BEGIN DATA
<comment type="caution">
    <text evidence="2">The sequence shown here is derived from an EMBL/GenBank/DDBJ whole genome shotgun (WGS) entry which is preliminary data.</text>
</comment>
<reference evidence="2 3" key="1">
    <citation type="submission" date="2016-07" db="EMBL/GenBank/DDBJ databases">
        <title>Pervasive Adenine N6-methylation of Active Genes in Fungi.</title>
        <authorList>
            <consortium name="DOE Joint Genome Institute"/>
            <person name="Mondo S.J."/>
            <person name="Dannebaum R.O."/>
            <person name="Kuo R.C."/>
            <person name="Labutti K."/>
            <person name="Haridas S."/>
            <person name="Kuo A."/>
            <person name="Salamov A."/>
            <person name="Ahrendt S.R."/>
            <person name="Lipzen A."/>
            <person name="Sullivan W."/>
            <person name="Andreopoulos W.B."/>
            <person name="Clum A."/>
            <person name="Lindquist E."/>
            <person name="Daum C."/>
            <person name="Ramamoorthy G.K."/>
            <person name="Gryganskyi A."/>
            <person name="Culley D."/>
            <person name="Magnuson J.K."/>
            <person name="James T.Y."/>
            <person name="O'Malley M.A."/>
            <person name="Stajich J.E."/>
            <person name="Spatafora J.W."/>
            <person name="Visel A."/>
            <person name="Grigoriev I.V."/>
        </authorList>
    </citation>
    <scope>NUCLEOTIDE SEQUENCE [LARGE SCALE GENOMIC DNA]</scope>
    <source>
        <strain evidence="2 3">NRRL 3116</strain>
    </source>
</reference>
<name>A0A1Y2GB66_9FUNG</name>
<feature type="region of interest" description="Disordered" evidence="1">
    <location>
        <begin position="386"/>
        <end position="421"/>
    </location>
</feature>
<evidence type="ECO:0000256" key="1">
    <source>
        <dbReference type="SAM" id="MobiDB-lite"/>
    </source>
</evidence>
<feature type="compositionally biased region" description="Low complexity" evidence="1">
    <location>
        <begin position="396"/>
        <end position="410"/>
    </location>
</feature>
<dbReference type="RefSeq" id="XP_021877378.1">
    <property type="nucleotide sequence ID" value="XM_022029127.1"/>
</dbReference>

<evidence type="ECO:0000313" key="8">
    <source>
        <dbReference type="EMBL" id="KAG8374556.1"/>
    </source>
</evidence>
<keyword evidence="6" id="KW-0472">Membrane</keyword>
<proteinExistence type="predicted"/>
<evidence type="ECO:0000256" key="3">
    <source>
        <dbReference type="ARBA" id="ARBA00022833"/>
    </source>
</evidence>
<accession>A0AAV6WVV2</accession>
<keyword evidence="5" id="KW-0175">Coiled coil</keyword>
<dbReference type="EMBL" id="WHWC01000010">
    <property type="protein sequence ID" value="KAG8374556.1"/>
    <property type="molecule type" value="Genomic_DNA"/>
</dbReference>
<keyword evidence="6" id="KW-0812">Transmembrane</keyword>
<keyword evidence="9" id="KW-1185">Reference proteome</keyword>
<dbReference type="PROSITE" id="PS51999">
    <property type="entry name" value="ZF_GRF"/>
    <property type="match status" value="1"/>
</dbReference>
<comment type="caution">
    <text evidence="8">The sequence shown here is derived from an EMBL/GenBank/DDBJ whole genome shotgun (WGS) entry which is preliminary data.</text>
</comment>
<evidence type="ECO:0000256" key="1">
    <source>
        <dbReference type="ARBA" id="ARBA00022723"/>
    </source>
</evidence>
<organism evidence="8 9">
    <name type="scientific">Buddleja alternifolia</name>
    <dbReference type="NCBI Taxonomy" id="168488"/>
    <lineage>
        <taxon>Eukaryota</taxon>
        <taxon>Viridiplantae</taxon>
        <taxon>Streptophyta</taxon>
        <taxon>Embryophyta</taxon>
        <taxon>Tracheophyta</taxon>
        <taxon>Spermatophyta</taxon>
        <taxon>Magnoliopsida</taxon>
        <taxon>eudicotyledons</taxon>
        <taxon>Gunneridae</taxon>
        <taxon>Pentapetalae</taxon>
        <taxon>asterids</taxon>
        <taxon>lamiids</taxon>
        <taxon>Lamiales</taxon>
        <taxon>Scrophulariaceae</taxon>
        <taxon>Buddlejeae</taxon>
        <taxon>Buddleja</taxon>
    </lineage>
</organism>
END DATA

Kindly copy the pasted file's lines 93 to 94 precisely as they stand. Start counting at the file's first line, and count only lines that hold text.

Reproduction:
<organism evidence="8 9">
    <name type="scientific">Buddleja alternifolia</name>